Impasse over GST can't be resolved politically, will require judicial pronouncement:Pranab Mukherjee
New Delhi, Oct 5: Former President Pranab Mukherjee Friday said he feels that the impasse over the Goods and Services Tax (GST) cannot be resolved politically and the top court will have to be involved at some point.
Delivering the 16th V K Krishna Menon Memorial Lecture on the topic 'Sovereignty, International Law and Diplomacy' here, Mukherjee said by accepting the GST, the Centre and states have surrendered their "sovereign rights" over imposing excise duty and sales duty respectively over certain items.
"In India, a debate is going on GST. What is GST? To some extent, the 29 state units and Union Territories have surrendered their taxation authorities, certain subjects mentioned in state list of seventh schedule of the Constitution. Government of India has surrendered its sovereignty with regard to the imposition of taxes with regard to the excise duty which was the exclusive domain of the Centre which was at one point of time a major chunk of tax revenue to India," he said.
"While accepting GST, the Government of India is surrendering its sovereign authority in imposing excise duty and states their authority of sales tax over certain items. I do feel that the matter cannot be resolved finally politically, but through some extend legal guidance or pronouncement from the highest court would be required at some point of time," he said.
The former president also said that sovereignty should be used in a flexible manner by the countries for common gains by actively associating with international organisations. Mukherjee, however, said the countries will have to concede some of their sovereign rights to others in order to acquire certain benefits. "Association of Southeast Asian Nations (ASEAN), European Union (EU) and North American Free Trade Agreement (NAFTA), the three major trading blocs, and if we analyse them, we will find that all the member countries to some extent have surrendered their sovereign rights to acquire the common benefit from the others," he said.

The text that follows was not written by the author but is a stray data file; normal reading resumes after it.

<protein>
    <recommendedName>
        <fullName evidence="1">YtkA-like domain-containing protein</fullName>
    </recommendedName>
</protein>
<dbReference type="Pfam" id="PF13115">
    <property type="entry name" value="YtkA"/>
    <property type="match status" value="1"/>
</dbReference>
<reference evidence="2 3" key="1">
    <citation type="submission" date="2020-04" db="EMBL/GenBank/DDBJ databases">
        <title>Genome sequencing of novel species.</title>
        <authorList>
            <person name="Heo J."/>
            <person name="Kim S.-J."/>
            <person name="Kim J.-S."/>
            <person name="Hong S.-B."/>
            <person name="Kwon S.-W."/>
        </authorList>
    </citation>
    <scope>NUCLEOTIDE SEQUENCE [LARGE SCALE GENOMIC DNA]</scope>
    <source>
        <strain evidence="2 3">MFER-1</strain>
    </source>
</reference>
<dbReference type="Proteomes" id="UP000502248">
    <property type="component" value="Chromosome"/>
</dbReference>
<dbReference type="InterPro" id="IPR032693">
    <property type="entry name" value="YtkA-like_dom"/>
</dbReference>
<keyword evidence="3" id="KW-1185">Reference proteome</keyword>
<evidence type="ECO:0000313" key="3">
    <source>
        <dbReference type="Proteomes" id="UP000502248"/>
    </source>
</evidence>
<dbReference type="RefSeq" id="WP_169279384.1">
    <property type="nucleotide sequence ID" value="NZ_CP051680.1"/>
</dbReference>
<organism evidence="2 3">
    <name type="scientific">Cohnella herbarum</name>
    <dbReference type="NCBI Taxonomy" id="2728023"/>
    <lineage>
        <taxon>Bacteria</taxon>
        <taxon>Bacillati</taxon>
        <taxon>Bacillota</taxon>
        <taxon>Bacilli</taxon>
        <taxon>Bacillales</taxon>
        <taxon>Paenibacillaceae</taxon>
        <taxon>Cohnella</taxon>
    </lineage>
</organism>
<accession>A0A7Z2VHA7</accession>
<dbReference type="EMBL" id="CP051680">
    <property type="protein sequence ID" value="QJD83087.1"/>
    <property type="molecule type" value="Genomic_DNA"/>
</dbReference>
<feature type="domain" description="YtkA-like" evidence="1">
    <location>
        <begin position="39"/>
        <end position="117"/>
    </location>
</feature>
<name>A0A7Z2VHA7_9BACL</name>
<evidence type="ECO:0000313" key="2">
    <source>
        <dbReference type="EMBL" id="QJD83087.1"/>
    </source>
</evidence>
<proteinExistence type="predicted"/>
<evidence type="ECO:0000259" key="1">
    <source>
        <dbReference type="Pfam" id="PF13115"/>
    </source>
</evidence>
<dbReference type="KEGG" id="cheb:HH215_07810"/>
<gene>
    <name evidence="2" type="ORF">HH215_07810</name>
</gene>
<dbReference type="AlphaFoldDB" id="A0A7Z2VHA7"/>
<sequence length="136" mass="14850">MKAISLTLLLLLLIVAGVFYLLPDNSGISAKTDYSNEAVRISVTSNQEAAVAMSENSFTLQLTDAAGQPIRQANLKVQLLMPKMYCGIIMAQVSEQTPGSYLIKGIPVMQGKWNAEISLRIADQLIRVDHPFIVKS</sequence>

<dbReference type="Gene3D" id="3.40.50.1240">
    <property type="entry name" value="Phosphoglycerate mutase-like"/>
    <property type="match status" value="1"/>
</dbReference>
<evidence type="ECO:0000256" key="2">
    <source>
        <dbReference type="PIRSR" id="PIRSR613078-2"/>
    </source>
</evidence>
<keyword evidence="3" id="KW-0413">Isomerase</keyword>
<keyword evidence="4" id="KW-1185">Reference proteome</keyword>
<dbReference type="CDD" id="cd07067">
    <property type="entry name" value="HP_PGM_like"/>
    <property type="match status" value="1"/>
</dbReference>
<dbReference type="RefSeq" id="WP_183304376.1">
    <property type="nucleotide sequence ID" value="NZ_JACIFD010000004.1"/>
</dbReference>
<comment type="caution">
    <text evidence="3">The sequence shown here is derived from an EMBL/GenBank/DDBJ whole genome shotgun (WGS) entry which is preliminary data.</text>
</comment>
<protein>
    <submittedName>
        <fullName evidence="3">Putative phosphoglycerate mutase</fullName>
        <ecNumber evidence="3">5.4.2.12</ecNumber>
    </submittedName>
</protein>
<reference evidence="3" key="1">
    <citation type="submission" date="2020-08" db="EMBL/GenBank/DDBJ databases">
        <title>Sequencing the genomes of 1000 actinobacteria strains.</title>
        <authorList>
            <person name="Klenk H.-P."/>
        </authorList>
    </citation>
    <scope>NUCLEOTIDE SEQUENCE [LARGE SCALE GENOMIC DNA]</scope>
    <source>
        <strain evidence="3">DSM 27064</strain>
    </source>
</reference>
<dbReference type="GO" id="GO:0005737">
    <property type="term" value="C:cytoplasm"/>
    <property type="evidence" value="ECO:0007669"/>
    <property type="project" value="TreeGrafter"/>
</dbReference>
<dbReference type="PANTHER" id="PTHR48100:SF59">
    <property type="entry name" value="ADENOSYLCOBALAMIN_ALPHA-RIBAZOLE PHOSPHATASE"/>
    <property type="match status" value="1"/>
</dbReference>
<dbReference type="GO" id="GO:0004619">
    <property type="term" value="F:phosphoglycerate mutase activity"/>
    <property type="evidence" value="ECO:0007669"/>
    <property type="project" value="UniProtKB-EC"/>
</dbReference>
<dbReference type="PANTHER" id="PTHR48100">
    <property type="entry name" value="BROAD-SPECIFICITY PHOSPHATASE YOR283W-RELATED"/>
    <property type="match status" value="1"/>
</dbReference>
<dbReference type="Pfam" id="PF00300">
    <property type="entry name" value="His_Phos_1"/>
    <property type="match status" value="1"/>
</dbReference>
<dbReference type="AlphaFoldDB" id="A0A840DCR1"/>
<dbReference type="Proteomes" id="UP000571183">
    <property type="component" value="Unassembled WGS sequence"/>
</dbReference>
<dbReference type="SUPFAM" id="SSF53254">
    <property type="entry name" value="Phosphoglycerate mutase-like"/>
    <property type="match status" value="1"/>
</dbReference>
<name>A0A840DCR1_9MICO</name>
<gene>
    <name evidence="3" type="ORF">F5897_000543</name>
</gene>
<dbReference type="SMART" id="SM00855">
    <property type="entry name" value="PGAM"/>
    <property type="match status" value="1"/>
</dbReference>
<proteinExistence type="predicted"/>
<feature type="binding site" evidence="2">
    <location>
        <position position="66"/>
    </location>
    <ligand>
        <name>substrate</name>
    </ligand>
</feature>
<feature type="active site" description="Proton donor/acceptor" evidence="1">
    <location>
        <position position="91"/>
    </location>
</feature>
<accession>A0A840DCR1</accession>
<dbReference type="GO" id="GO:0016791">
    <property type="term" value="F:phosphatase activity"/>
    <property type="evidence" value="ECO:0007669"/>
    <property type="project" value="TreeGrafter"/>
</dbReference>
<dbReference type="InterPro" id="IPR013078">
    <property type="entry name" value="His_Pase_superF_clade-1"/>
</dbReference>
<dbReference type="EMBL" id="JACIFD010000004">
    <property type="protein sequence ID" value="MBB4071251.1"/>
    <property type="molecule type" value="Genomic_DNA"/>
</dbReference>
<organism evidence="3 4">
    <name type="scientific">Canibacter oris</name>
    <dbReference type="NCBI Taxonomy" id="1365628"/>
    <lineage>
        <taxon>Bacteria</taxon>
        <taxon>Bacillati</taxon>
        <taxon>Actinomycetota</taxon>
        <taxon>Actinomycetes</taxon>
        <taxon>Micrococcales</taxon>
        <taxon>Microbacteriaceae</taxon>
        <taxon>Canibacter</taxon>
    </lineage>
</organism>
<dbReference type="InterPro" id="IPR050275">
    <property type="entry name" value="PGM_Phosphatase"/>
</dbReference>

"The sovereignty of the state should be used in a flexible manner by actively participating in international organisations for receiving common gains. The importance of role of international organisations which are at the utmost level trying to promote cooperation between the states.
In this respect almost all sovereign states have conceded to others some of these so called sovereign rights in order to acquire facilities," Mukherjee added. Supreme Court judge Justice Madan B Lokur, who presided over the function, said sovereignty may not have the same meaning now as it had four to five decades ago, "particularly considering the globalisation" as a fact of life.
"Over the years, we have seen the growth of European Union and today saw England walking out of it partly because it believes that its sovereignty is compromised," Justice Lokur said. He also pointed out the instances of strengthened economic sanctions being imposed on certain countries that do not "adhere the mandate" of other economically powerful countries.
"In other words sovereignty cannot be understood in a purely legalistic manner but sovereignty or loss of sovereignty could have different shades depending upon circumstances. It is in this context that I believe that today's memorial lecture could enlighten all of us," Justice Lokur said.